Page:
Summary of The Anger Habit
Proven Principles to Calm the Stormy Mind
To avoid self-defeating outbursts and kick the anger habit, substitute reason for rage.
This short book offers a solution to a difficult and dangerous problem: habitual, uncontrollable anger. Such anger, explain authors Carl Semmelroth and Donald E. P. Smith, is a bad habit, and other habits may trigger it. Just as smokers get the urge for a cigarette at certain times, such as after a meal, while having a drink or while socializing, angry people assert their anger according to repetitive patterns. They may explode, for example, in response to inconsiderate drivers, disobedient children or perceived slights from employers. They stoke their tantrums with feelings of frustration and negative interpretations of the conduct of others. They fantasize frequently about how they will get control over those they see as their antagonists. Semmelroth and Smith do not tell anger addicts to temper their outbursts. Instead, they believe angry people must break the habit altogether, by replacing rage with reason and trying to understand the deeper side of their own feelings. Although this idea has merit, the authors offer their prescription with, perhaps, less than fair warning of just how difficult it is to change habits as deeply rooted as those that nourish anger. With this caution, getAbstract.com suggests that people whose rages have become uncontrollable - or those who have to work or live with them - may benefit greatly from the ideas in this book.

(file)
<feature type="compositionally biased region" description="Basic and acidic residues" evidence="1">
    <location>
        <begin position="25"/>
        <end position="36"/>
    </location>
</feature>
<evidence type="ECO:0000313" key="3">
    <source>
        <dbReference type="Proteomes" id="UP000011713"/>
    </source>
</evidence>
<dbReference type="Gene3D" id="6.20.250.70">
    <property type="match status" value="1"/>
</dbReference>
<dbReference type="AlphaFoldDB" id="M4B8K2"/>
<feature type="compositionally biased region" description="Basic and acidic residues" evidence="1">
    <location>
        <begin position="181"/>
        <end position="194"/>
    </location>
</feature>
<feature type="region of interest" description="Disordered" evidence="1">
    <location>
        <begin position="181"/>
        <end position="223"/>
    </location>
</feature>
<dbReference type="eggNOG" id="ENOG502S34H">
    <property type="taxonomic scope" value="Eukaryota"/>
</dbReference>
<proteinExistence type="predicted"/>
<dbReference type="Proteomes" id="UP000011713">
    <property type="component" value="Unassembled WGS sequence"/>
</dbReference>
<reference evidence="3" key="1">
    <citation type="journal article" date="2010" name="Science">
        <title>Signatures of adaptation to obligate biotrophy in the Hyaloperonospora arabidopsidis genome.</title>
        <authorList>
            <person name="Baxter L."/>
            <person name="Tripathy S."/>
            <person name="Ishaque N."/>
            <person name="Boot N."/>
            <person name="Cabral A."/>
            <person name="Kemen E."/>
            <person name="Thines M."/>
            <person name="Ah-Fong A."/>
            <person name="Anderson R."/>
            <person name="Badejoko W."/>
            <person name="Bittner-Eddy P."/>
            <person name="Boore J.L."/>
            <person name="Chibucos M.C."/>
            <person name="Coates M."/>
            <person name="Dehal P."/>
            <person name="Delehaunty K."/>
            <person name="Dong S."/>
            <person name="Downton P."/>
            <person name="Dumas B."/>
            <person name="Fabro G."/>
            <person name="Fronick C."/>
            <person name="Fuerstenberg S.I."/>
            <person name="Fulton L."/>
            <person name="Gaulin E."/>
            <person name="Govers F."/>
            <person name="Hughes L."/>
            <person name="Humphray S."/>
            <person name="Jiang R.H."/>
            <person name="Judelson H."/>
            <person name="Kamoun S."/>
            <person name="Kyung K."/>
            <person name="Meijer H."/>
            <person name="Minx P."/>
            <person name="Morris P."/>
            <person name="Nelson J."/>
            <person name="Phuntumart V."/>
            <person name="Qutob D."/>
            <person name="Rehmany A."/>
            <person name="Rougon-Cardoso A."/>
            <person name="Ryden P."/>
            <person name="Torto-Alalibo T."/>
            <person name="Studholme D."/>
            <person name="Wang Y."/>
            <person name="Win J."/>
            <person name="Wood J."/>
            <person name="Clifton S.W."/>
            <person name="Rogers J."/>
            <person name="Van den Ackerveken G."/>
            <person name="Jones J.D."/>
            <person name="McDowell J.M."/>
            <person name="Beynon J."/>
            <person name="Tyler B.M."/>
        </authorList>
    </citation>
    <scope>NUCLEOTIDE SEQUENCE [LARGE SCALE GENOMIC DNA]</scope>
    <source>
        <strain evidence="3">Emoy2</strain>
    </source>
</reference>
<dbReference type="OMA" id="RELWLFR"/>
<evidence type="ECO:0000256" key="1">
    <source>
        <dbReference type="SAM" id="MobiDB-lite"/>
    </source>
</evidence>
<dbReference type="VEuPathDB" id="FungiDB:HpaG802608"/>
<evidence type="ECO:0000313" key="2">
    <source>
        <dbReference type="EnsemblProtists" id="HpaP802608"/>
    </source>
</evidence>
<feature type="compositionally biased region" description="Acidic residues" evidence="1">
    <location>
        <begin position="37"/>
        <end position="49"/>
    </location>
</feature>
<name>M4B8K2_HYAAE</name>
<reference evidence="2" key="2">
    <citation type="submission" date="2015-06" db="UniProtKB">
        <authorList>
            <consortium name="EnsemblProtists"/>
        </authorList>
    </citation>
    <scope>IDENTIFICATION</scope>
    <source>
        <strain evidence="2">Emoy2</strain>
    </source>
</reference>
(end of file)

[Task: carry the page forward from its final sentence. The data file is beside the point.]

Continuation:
In this summary, you will learn
- How anger arises from the desire to control others
- How parents and children may become trapped in a cycle of frustration and anger
- How to kick the anger habit
About the Authors
Carl Semmelroth, Ph.D., has been a mental health practitioner in Michigan for more than 25 years. Donald E. P. Smith, Ph.D., is emeritus professor of educational psychology at the University of Michigan. He is the author of six books and numerous journal articles.
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